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As long as we’re talking about mentors (see Bob’s recent post here), I’ll to pay tribute to one of mine. More importantly, I hope to further one of the causes for which he had a burning passion – making all communications as clear and meaningful as possible.

My first mentor, John, had a few passions, including picking value stocks and, I found out much later, barbershop quartet  singing. But the one he practiced most – at work, anyway – was clear, concise business writing.

“I will now say something to you,” she said.

Here’s an example that crystallizes his approach. Before joining the b2b communications agency John owned, I worked for two years in a global PR firm, which produced many news releases on behalf of clients.

Every news release had one thing in common. They all began like this:

“[Name of client company] today announced [whatever it was announcing] …”

John had a different idea of how a news release should be written. He said a news release is an announcement in and of itself. It’s a way of announcing things. You have news, or at least something you want your target audience to know. Why not simply announce it rather than announce that you’re announcing it?

Here’s a recent bit of news from a company that excels at marketing athletic shoes:

Beaverton, Ore., (October 24, 2012) NIKE, Inc. (NYSE:NKE) today announced that it has reached a definitive agreement to sell its Umbro affiliate brand to Iconix Brand Group, Inc. (NASDAQ:ICON) for $225 million.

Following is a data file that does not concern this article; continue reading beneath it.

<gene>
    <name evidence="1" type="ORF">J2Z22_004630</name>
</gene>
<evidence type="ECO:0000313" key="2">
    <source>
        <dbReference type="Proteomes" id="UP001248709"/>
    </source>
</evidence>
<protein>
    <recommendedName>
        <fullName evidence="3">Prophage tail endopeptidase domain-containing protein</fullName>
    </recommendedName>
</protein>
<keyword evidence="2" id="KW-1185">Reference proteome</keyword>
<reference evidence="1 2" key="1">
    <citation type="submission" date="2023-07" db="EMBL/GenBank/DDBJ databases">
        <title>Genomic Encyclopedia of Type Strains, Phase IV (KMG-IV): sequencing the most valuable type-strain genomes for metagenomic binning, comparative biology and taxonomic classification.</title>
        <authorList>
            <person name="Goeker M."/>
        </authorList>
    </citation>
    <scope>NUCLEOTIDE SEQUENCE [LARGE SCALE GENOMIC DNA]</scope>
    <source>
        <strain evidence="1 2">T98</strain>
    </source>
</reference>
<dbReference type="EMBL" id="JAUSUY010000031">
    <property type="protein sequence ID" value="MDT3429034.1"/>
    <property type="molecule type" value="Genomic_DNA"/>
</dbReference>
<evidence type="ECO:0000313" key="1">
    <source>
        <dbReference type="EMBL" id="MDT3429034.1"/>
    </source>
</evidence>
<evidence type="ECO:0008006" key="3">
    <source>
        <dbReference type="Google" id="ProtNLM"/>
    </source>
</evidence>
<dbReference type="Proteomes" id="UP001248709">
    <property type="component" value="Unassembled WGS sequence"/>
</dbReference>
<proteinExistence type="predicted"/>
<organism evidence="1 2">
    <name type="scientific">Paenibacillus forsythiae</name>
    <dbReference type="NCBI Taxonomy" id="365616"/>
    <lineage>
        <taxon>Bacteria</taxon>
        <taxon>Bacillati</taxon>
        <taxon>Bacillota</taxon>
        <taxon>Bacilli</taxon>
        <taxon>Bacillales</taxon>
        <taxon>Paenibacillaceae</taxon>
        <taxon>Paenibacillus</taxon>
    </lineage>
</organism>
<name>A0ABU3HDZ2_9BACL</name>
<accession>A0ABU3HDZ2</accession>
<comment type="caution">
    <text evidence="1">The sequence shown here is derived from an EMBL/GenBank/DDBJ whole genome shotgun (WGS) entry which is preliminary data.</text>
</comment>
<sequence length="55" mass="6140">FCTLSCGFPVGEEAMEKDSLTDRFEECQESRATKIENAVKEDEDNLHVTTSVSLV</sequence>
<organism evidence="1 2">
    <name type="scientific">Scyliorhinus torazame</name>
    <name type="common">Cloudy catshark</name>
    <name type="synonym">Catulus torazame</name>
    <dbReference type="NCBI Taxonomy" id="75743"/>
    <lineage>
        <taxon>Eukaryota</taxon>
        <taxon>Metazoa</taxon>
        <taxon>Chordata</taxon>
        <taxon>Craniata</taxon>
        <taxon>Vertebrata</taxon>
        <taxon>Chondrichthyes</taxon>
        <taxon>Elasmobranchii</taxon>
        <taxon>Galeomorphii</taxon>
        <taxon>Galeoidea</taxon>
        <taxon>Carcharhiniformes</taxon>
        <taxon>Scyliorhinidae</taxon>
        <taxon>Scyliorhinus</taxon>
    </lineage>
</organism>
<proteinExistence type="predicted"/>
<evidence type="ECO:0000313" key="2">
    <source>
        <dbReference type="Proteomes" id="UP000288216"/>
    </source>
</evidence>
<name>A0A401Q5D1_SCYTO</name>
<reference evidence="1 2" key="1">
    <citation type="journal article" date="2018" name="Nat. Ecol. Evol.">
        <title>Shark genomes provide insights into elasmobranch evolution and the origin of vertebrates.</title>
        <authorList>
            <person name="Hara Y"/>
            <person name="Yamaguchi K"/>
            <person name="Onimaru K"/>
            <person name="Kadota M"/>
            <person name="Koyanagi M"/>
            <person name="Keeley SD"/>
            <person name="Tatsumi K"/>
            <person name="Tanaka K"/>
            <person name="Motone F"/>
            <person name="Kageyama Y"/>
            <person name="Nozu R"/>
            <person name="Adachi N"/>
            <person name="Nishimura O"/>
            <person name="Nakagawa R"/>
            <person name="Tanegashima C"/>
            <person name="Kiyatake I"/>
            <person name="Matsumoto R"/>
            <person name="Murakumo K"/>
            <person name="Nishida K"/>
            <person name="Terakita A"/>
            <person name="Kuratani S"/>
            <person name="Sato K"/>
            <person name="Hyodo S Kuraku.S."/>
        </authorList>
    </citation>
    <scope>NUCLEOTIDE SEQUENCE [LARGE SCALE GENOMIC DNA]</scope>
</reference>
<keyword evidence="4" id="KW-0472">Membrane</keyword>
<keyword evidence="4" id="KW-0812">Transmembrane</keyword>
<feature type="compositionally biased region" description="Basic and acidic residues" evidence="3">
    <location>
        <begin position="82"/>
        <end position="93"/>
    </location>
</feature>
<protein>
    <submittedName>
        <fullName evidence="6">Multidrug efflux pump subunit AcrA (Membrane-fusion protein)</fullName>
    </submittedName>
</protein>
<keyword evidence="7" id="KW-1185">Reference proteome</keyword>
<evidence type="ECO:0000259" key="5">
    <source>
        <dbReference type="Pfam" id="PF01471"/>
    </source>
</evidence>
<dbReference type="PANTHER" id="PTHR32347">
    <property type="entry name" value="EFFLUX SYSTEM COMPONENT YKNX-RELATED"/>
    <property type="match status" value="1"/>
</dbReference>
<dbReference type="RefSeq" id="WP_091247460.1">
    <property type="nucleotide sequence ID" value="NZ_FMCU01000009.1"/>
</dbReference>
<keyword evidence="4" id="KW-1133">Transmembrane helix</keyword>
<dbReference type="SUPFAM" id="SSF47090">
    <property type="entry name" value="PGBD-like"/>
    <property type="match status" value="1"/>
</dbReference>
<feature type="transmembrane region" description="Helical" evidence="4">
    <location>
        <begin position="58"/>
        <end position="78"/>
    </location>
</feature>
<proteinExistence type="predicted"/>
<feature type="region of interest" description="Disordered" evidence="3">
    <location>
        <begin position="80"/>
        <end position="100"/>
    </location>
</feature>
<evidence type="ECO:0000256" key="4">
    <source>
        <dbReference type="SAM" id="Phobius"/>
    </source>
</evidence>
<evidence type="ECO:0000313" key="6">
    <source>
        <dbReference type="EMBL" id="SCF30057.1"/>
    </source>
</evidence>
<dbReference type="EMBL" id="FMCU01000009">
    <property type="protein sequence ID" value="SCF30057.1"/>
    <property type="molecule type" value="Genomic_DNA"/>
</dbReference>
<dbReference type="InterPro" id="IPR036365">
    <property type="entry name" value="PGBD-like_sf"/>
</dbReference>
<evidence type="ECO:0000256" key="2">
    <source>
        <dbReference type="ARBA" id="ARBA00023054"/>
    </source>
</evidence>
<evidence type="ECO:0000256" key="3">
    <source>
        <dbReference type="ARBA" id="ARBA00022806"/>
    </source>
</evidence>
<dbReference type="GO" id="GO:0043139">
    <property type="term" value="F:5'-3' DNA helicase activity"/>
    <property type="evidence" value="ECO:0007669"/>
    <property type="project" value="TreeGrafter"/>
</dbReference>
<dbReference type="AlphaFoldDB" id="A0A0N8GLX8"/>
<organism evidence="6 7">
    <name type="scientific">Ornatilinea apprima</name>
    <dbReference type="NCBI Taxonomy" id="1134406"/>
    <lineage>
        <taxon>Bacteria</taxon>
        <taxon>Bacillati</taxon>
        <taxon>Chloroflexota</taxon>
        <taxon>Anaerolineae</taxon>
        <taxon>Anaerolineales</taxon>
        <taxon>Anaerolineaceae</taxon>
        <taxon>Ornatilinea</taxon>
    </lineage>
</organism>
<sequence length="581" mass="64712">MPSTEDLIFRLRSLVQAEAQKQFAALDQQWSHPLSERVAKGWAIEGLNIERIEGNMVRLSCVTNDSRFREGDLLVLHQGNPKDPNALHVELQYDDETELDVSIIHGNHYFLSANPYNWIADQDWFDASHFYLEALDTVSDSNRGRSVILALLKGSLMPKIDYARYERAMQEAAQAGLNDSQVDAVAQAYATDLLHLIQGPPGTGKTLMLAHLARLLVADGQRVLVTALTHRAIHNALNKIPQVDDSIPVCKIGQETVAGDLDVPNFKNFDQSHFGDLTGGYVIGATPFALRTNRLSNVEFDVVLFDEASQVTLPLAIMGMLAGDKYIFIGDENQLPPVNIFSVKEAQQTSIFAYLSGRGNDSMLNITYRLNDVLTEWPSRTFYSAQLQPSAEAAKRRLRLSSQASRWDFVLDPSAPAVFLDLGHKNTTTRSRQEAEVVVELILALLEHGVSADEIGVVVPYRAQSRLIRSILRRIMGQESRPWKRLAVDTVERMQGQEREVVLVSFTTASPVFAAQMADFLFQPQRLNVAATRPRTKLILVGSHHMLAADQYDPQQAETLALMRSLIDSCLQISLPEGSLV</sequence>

Now, using John’s red pen:

Beaverton, Ore., (October 24, 2012) NIKE, Inc. (NYSE:NKE) today announced that it has reached a definitive agreement to sell its Umbro affiliate brand to Iconix Brand Group, Inc. (NASDAQ:ICON) for $225 million.

C’mon, NIKE, just do it. Don’t waste my time telling me that you’re announcing that you’re doing it. I’m getting fat waiting around.

Wave of words up to your eyeballs.

A minor point, you say. Well, that’s what the king of Atlantis said when the tiny ripple lapped over his sandal. If you’re willing to lard up your news releases with extraneous words that obfuscate or in any way detract from what you’re trying to say, how can you be trusted to effectively communicate with customers, prospects or employees in any capacity?

Everyone in business – let’s make that everyone – should work toward the goal John set for himself and his staff: simple, clear and effective communication.

But make no mistake: Concise writing is hard work. It’s far easier to present a rambling, incoherent thought than it is to think, write and edit … and edit some more. John spent at least as much time editing his writing as he did crafting his sentences and paragraphs in the first place.

An outstanding editor, he was a wonder to behold as he wielded his red pen, scissors and adhesive tape (yeah, this was a few years ago). My early written pieces would invariably come back cut up, reassembled and covered with exquisite outlines and arrows indicating transpositions of paragraphs, phrases and words. But it yielded powerful, effective writing that helped our clients.

Just do it.

The good news is you can use a computer to edit. But you have to dedicate yourself to the art and craft of editing. Just do it. Let’s reduce the number of words we use.

Here’s a way to practice – each and every time you see a news release that uses the phrase “today announced” (or its fraternal twin “announced today”), write a note to the company’s CEO demanding the head of his top “communicator.” Take time to review, edit and final proof it so it says exactly what you mean without one extra word. Send it off.

And sleep better knowing you’re helping realize my mentor John’s utopia.
photo credit: stonehouse_ via photopin cc

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